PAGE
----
NEW YORK (Reuters) - Billionaire activist investor Carl Icahn said on CNBC on Tuesday that Donald Trump is “right on about the economy” and said “the Archie Bunker of the world” will vote for the Republican presidential candidate.
Archie Bunker, a fictional conservative blue-collar worker from the New York City borough of Queens, was the main character in the 1970s television comedy “All in the Family.”
Icahn praised Trump’s economic plan a day after the New York real estate developer unveiled it in a speech in Detroit. Trump proposed sweeping tax breaks, cuts to federal regulations and a revival of the stalled Keystone XL project.
Bunker has been described as the show’s “lovable bigot,” but Icahn said there was no bad intention in comparing middle-class voters to the character.
“Any middle-class worker, you know, ‘the Archie Bunker of the world’ - that was a great show, I used to watch it - those guys are going to vote for him because those are smart guys,” Icahn said.
“They know they are getting screwed, and that is what I think will happen,” Icahn said in an apparent reference to the decline in U.S. manufacturing, a theme of Trump’s.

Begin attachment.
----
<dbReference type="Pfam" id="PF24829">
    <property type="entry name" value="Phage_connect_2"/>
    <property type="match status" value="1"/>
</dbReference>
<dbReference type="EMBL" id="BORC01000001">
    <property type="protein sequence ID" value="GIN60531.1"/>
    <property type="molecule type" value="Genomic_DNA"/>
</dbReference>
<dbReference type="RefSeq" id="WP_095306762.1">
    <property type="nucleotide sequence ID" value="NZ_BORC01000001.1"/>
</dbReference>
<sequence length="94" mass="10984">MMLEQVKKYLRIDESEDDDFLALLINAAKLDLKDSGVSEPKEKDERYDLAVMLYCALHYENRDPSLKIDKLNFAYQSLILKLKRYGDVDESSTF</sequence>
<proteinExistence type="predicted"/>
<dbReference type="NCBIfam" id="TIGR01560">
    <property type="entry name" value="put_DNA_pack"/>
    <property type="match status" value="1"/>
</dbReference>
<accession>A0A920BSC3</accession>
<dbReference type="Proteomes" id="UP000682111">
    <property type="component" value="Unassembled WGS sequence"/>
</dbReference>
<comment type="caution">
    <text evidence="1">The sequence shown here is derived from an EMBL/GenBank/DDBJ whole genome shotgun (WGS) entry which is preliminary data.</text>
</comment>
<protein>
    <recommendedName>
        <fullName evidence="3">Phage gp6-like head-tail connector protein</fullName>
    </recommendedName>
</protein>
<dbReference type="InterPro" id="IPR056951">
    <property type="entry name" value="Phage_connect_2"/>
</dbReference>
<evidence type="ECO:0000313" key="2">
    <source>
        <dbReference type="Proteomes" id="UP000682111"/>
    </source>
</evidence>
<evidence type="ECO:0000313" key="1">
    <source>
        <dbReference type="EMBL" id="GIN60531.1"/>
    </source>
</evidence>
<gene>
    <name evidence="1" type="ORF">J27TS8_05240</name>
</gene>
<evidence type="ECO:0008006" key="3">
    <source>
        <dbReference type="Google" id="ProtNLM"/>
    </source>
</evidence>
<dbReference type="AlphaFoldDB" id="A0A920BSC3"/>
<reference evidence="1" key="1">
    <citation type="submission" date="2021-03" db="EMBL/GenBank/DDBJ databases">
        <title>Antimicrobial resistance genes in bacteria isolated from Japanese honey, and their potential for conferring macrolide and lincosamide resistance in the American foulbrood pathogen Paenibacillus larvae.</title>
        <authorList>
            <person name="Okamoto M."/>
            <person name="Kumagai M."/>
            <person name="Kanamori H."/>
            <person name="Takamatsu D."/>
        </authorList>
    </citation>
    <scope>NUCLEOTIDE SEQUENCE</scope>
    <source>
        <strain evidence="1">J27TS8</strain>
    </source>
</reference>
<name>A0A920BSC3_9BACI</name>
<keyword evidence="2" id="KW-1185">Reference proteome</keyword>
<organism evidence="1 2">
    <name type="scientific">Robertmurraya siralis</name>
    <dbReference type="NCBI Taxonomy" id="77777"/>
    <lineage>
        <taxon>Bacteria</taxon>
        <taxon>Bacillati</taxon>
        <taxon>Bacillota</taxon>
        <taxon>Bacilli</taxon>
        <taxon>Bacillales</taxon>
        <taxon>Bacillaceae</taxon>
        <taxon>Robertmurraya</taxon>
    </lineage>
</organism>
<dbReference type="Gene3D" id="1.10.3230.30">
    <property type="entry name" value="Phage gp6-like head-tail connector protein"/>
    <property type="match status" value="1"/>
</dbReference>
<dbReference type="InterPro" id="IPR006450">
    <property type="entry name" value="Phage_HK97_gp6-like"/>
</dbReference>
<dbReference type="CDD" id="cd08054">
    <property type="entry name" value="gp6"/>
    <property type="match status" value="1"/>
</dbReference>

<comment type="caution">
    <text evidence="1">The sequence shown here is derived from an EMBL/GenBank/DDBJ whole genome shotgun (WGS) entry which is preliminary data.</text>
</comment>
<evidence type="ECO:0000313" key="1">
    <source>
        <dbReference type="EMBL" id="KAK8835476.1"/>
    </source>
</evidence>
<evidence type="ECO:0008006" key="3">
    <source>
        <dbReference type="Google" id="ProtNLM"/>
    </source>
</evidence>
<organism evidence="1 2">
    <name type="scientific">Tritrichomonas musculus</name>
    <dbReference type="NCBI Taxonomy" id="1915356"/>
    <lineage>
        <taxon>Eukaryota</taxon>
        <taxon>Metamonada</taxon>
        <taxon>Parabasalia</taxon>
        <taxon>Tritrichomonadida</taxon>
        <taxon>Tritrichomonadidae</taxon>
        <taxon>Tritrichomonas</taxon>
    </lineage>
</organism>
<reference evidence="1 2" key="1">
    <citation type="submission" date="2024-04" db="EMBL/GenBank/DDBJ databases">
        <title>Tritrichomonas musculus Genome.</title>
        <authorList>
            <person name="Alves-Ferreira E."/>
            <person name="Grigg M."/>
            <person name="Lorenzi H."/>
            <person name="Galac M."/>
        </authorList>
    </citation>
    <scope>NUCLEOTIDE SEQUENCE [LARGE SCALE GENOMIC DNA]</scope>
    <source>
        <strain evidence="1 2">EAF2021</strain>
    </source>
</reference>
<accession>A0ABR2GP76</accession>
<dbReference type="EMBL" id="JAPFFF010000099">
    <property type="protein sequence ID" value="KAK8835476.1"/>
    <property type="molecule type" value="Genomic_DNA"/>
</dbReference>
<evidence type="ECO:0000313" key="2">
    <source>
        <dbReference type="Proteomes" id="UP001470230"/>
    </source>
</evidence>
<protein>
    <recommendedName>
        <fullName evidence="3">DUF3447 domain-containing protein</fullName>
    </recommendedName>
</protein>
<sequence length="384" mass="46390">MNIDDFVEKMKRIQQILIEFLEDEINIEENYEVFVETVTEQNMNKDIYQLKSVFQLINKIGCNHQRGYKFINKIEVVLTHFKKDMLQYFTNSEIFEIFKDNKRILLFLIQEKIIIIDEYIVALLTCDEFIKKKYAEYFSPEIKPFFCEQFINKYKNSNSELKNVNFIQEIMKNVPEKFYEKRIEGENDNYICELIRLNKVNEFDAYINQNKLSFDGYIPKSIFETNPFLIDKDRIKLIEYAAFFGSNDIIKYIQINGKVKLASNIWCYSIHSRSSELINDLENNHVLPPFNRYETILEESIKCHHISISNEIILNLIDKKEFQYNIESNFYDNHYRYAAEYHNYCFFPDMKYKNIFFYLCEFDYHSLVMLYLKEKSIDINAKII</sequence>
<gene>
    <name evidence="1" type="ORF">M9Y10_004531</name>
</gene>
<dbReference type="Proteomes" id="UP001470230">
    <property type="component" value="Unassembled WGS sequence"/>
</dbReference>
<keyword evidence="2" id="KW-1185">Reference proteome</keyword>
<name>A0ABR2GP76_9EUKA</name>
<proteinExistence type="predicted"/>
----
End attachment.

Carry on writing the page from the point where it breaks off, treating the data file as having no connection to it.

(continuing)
“Archie Bunker is a middle-class guy, somewhat educated even, that doesn’t know where his next check is coming to send his son or daughter to school, doesn’t know if he’s going to keep his job. ... Why the hell should he vote for a system that is not giving him a good-paying job?” Icahn said.
Icahn echoed his remarks on CNBC on Twitter, saying, “Trump is right on about our economy. A capitalistic system cannot exist if government is at war with business. CEOs rightly so are afraid to invest in new equipment, etc. to make our manufacturing competitive.
“It is no surprise that today it was announced growth in productivity was down for the 3rd straight quarter and is at an all-time low. Our workers cannot be productive with ‘worn out tools’.”
The Labor Department reported that U.S. nonfarm productivity unexpectedly fell in the second quarter, pointing to sustained weakness in the economy.
Trump’s speech came after a week of falls in opinion polls and clashes with the family of a fallen U.S. Muslim soldier and fellow Republican leaders. Icahn said he did not defend Trump’s remarks about the family of soldier Humayun Khan, calling them a “mistake. People make mistakes.”
Asked by CNBC why Icahn was not named to Trump’s group of economic advisers, Icahn said he wanted to focus on a new Super PAC.
Last week, Icahn’s general counsel, Jesse Lynn, told Reuters that Icahn turned down an invitation to join the group because the investor is considering funding a Super PAC focussed on regulatory reform. It would be Icahn’s second Super PAC.
Reporting by Jennifer Ablan; Editing by Jonathan Oatis
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